Learning fascinates me. Many people only know one way to learn. The hard way. Forget all that stuff you’ve read about Malcolm Knowles, adult education, and andragogy. You know, the stuff about how adults need to be motivated, training has to contain a WIIFM, the topic must be relevant to work, and employ a problem solving approach. The truth is most people learn not by listening to the advice of their friends/mentors/colleagues but by making mistakes.
Of course, I’m being a little tongue and cheek here…don’t completely throw Knowles and his theories out the door. But indulge me for a moment. There’s something to be said about people who can only learn the hard way.
Here’s a true story a colleague and I were chatting about recently. A manager is really struggling right now. Maybe they know it; maybe they don’t. At first, you offer up some very sugar-coated pearls of wisdom. Something like, “I remember when that happened to me…this is what I did.” Manager doesn’t get it.
Then you try the tough love tactic. Have a one-on-one with the manager. Maybe you take them out to lunch or try to chat over drinks. Your goal is to get them to realize there’s a train wreck coming and they need to get off the tracks. You’re a little more direct. The manager still doesn’t change their approach.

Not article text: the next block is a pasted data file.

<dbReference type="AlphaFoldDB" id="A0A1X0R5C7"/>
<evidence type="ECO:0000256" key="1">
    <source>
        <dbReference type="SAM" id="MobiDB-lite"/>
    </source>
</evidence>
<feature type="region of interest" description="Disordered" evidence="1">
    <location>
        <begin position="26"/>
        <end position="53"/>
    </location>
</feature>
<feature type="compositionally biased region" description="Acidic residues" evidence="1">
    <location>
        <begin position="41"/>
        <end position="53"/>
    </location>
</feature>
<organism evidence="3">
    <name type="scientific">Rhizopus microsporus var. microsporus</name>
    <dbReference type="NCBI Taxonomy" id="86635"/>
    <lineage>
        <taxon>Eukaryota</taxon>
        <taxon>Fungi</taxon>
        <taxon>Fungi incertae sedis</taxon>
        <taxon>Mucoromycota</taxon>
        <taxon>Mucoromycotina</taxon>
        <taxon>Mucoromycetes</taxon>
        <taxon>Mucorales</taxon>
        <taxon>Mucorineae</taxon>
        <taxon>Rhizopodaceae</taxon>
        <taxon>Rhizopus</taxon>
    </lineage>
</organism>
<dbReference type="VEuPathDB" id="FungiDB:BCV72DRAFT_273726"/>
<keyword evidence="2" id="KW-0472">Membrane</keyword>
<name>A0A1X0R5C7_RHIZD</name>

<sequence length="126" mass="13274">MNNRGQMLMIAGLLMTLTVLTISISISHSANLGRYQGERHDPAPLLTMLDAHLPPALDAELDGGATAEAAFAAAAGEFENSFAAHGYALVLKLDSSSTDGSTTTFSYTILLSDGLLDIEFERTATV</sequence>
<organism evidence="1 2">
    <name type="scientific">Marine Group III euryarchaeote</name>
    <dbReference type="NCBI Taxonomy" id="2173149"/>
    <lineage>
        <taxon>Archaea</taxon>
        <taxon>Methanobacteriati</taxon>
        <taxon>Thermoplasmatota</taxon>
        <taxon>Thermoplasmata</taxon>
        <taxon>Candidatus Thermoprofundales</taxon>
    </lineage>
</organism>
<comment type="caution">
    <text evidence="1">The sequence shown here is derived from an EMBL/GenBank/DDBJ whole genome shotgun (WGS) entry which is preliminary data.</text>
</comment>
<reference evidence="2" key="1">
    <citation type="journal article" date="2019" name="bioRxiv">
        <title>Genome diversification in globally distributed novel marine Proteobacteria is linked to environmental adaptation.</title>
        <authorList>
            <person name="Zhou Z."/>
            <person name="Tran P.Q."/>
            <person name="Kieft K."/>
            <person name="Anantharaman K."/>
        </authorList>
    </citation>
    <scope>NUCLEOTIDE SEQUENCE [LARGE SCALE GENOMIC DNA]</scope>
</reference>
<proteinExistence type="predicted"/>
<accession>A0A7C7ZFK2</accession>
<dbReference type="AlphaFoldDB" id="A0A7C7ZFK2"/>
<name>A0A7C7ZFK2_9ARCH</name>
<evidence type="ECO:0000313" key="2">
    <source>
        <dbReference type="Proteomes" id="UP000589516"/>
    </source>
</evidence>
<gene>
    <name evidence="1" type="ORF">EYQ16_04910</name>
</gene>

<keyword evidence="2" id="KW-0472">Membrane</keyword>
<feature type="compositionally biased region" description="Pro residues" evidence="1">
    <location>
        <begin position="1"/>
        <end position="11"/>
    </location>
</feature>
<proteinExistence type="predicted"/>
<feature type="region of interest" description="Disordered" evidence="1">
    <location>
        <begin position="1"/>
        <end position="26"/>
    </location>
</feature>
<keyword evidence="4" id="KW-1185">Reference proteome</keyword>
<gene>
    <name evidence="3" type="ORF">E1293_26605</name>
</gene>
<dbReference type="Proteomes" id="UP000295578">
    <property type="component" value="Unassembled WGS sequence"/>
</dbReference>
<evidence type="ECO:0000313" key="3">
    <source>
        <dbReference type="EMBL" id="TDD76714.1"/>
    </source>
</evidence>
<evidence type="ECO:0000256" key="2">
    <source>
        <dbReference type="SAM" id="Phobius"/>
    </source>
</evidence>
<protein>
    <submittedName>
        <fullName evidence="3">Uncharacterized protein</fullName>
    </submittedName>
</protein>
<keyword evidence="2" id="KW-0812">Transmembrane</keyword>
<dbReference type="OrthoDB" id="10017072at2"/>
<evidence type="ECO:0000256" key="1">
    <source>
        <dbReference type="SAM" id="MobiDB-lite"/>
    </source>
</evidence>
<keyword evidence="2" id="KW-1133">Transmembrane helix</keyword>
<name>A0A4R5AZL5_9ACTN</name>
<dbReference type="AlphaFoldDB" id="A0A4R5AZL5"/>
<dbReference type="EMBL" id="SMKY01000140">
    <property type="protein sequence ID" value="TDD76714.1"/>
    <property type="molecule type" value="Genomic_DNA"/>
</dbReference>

Last try. You get mad. You figure the shock of seeing you so upset will give them an epiphany. You tell the manager that they’re absolutely blind not to see this coming. You paint the picture that the world just might come to a grinding halt if they don’t get their act together – and fast. Of course, the manager doesn’t listen. They might even think you’re a lunatic and begin to distance themselves from you.
Until, of course, they discover you were right.
The challenge these two people face is a common one:
For the Manager, do you try to re-engage the colleague who forewarned you? Enlist their expertise in fixing the predicament? Will your ego allow you to do it?
For the Colleague, do you continue to offer help? Knowing it’s likely that, whatever you suggest will be ignored a second time?
For most of us, the ability to learn from others is an acquired skill. It means paying attention to what happens around you, opening your mind to new ideas, taking risks and trusting others. Believe me when I tell you, developing the ability to learn from others is well worth the effort.